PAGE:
Annick Smith, Crossing the Plains with Bruno. San Antonio, TX: Trinity University Press, 2015. 216 pp. Paperback $17.95. Epub $17.95.

In May 2003, Annick Smith embarks on a drive from her home in Montana heading east to visit her mother in Chicago. At the time, Smith is 67, her mother 97. Accompanying Smith on the trek is her four year old chocolate lab, Bruno. Smith opens her book by explaining the significance of dogs to humans and the human bond to dogs. Bruno is her passenger on the trip, but he is more for her, too, as his presence keeps Smith grounded. She must always be cognizant of his needs on this journey, thus tethering her to reality as she drives across the country while thinking about her life. For Smith, the journey is one of a lifetime, her lifetime. As she travels, she remembers.

Smith reflects on the significance of the month of May: her birthday, mother’s day, her husband’s birthday as well as his death. As Smith drives, she thinks back on her life and those lives important to her. She tells readers about her family—her immigrant parents, Hungarian Jews; her husband, their life together, and his death; her sons, grandchildren, other relatives, and her current partner, William Kittredge. As she makes the passage across the plains she reflects on her life and the book becomes primarily memoir. The story is not chronological, but rather interspersed recollections based on her individual experiences. Yet, throughout the trip, Bruno keeps her grounded, and she also writes of the here and now which is reflected in the passages about her relationship with Bruno, the landscape, and the history and character of the areas she passes on her voyage.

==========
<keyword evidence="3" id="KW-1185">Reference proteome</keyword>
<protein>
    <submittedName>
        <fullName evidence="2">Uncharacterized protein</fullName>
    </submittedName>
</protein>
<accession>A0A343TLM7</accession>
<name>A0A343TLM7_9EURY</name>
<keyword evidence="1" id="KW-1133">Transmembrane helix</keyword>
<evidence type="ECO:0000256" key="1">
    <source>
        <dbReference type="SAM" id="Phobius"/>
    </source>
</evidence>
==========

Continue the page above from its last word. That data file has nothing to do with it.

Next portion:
While the work presents chapters as one day at a time, the narrative actually cascades through the years. In her narrative, Smith discusses the challenges in her life as well as the rewards. She not only shares the good memories, but also those that are painful and tender. She does not shy away from the negative, but explains it as a part of her life. In doing this, Smith draws readers into her world. She conveys who she is by sharing memories and describing her life experiences. In the work, readers get a sense of Smith’s resilience and her willingness to live life fully.

While the title implies a specific trip across the plains with Bruno, it is actually much more. It is a glimpse into the life of a woman who has walked an interesting route down life’s road. The book is a mix: part memoir, part history, and part storytelling about friends, family, Bruno, the other dogs that have graced Smith’s life. Smith’s work reminds us of our own journeys and how reflection can lead to self-evaluation or revelation. Indeed, it is worthwhile to venture across the Great Plains with Annick Smith and Bruno.

Jennifer Spurrier

Texas Tech University